Cascade’s Advocacy Organizer, Pat McGrath writes:
blockquote>Most people don’t normally spend a lot of time thinking about the configuration of the roads on which they drive or walk. But the factors that you nevertheless register subconsciously “ the width of the lanes, the layout of the sidewalk, the presence or absence of bicycle lanes “ influence the way we live. For example, wide roads tend to induce speeding and more severe crashes. The presence of bicycle lanes has been linked to increased bicycle use and its attendant benefits. The length of crosswalks is positively correlated with your likelihood of being struck in one. These behaviors and factors take on a particular relevance when we consider their impact on issues like global warming, public health, the obesity epidemic, and personal safety. Roads literally shape our lives.
Seattle traffic engineers know this, and some are trying to act accordingly. We know from internal memos that the Seattle Department of Transportation (SDOT) has considered converting Stone Way in Fremont to a safer bicycle and pedestrian-friendly configuration since the 1980s. This plan was on course until the Fremont Chamber of Commerce, worried about changes, mounted a campaign to halt the improvement between 40th and 34th Streets. SDOT says that their decision to eliminate bicycle lanes from this section of the project and retain the old 4-lane configuration was an engineering decision, but we have information that contradicts that claim. As a result of SDOT’s apparently political decision, the bike lanes that would have linked the Burke-Gilman Trail with the growing communities to the North have been stripped from the project, leaving a six-block gap.
The fears of the Fremont Chamber are misplaced. The 4 to 3 lane rechannelization, also known as a road diet, has an established track record of success, numerous operational benefits, and little to no effect on roadway capacity. You can find more information about road diets here.
Furthermore, this action runs counter to a number of initiatives underway at the City. First is the Mayor’s well-publicized fight against climate change. Transportation is our number one source of climate change gases in the State of Washington, and to reduce its contribution we must support alternatives like biking, walking and transit. We know from studies that when we build for those transportation modes, people tend to use them and drive less. The City’s politically-motivated decision moves us in the wrong direction.
The City of Seattle previously announced an effort to improve safety on Seattle’s roads. Three lane roads are proven to be safer than four lane roads for all roadway users see road diet data. The resulting configuration would also give trucks and buses a wider 11-foot lane to operate in. It would increase their effective turning radius (room to maneuver) while reducing their exposure to “pocket” accidents.
Finally, SDOT’s reversal casts a pall over the Seattle Bicycle Master Plan, which has been in the works for two years and is scheduled to be approved by the City Council later this summer. The Bicycle Master Plan originally called for bike lanes along the length of the Stone Way redevelopment project. If the City backs off from bicycle improvement plans like these at the first hint of contention, the message to the public is clear: any bicycle project is up for elimination, regardless of its benefit to the community or traffic engineering facts. The future of the Bicycle Master Plan is thrown into question before it has been approved.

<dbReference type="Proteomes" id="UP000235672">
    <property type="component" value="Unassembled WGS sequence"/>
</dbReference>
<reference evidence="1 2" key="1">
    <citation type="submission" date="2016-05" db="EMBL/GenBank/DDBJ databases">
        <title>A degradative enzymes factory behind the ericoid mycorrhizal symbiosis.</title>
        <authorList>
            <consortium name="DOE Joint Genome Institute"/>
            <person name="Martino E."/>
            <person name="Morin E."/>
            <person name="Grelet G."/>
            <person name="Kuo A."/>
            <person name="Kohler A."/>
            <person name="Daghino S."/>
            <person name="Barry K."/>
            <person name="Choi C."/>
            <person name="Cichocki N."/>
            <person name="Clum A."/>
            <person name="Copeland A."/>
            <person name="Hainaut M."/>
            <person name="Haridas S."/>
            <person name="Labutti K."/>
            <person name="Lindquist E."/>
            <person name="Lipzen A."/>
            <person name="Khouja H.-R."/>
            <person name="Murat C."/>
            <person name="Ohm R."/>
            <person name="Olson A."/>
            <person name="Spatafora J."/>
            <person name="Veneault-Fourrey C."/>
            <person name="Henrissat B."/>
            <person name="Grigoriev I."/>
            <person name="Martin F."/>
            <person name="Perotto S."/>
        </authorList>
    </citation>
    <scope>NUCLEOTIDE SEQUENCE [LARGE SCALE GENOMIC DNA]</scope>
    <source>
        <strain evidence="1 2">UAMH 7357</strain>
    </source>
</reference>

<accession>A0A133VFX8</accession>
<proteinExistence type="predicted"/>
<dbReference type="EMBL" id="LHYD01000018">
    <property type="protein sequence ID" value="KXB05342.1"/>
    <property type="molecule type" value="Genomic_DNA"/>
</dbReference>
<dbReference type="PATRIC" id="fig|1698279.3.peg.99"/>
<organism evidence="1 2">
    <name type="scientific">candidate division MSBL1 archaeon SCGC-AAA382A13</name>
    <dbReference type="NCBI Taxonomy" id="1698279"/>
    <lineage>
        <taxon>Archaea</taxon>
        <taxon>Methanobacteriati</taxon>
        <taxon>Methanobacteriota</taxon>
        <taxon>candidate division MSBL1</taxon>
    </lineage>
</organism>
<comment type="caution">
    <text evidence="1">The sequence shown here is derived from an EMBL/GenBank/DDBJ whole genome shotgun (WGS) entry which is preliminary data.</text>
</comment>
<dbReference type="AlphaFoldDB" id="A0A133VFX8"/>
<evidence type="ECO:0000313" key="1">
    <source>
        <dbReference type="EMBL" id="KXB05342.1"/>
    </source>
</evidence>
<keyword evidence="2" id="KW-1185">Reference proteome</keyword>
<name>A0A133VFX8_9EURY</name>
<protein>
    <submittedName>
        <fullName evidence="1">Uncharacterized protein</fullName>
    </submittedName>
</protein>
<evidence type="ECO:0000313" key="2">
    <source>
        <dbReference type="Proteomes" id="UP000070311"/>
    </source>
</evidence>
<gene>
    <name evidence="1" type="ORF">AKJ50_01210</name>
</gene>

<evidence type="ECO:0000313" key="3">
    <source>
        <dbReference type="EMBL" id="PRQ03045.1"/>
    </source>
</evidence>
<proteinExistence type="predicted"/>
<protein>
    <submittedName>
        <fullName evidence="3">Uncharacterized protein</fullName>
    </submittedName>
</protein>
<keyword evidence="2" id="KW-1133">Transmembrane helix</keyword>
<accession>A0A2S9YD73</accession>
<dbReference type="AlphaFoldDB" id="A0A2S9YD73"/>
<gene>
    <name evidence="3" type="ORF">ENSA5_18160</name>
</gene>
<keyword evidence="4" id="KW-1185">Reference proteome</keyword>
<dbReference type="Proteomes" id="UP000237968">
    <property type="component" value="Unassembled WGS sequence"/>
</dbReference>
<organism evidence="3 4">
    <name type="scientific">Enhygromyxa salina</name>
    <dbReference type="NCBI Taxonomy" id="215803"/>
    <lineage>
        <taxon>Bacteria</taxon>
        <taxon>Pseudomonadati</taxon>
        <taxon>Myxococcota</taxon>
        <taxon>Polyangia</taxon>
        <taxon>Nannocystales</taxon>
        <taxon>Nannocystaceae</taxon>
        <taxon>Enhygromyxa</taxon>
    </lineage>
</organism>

SDOT justifies its capitulation by claiming that converting the street from four automotive lanes to three and adding bicycle lanes would lead to unacceptable automobile congestion. In an unbiased, independent analysis, nationally-recognized traffic planning firm Sprinkle Consulting has concluded that this is unlikely. According to their state-of-the-art traffic modeling software, congestion at the key intersection of 35th St and Stone Way would remain within acceptable parameters. Moreover, SDOT predicts, on the whole, significant increases in auto traffic between 2001 and 2010 at Stone Way intersections. Six years into this time frame, a hand-count of traffic movements by Cascade Bicycle Club has shown that automobile trips are well below the predicted levels and have actually decreased in many cases.
Cascade Bicycle Club and our friends in the community want the City to Seattle to uphold its commitment to build sustainable, safe, livable communities while enhancing mobility. Its plan to add bicycle lanes to Stone Way would have moved us toward those goals. Instead, by all appearances they have chosen to sacrifice those goals in an effort to soothe the unfounded fears of a minority of Fremont businesses.
Cascade Bicycle Club will continue to fight for a complete Stone Way. On the last Thursday of every month from 4:30 to 6:30 we will be conducting traffic counts at35th St and Stone Way to show decisively that Stone Way can operate satisfactorily in a road-dieted configuration. We are mounting a campaign to give businesses that support their customers’ safety a voice in this matter. And we are working with grassroots groups to show the City that the people of Seattle care about safety and the sustainable movement of people and goods.
Some allege backpedaling with changes to bike plan, Seattle Times
Gearing Up, The Stranger
Stone Way Protest Ride, Slog
Changing Lanes, The Stranger
The Bike Plan Unraveled, The Stranger